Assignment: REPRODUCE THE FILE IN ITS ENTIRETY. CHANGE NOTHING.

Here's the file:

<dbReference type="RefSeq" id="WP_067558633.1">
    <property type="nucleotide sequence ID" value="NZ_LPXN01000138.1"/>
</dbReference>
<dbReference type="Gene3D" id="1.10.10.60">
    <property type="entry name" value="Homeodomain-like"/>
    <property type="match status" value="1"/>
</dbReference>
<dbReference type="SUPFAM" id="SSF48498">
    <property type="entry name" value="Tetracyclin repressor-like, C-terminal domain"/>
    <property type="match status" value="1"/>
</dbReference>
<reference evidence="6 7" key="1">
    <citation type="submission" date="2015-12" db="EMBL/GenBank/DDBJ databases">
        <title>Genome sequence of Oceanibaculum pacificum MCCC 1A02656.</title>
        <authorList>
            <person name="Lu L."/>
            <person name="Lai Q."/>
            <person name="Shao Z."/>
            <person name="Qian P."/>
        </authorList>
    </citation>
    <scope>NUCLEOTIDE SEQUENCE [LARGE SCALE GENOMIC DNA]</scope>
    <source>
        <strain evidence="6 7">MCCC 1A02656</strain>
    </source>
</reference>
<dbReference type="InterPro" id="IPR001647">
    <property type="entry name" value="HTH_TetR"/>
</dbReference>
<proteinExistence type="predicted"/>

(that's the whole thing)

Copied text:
<dbReference type="RefSeq" id="WP_067558633.1">
    <property type="nucleotide sequence ID" value="NZ_LPXN01000138.1"/>
</dbReference>
<dbReference type="Gene3D" id="1.10.10.60">
    <property type="entry name" value="Homeodomain-like"/>
    <property type="match status" value="1"/>
</dbReference>
<dbReference type="SUPFAM" id="SSF48498">
    <property type="entry name" value="Tetracyclin repressor-like, C-terminal domain"/>
    <property type="match status" value="1"/>
</dbReference>
<reference evidence="6 7" key="1">
    <citation type="submission" date="2015-12" db="EMBL/GenBank/DDBJ databases">
        <title>Genome sequence of Oceanibaculum pacificum MCCC 1A02656.</title>
        <authorList>
            <person name="Lu L."/>
            <person name="Lai Q."/>
            <person name="Shao Z."/>
            <person name="Qian P."/>
        </authorList>
    </citation>
    <scope>NUCLEOTIDE SEQUENCE [LARGE SCALE GENOMIC DNA]</scope>
    <source>
        <strain evidence="6 7">MCCC 1A02656</strain>
    </source>
</reference>
<dbReference type="InterPro" id="IPR001647">
    <property type="entry name" value="HTH_TetR"/>
</dbReference>
<proteinExistence type="predicted"/>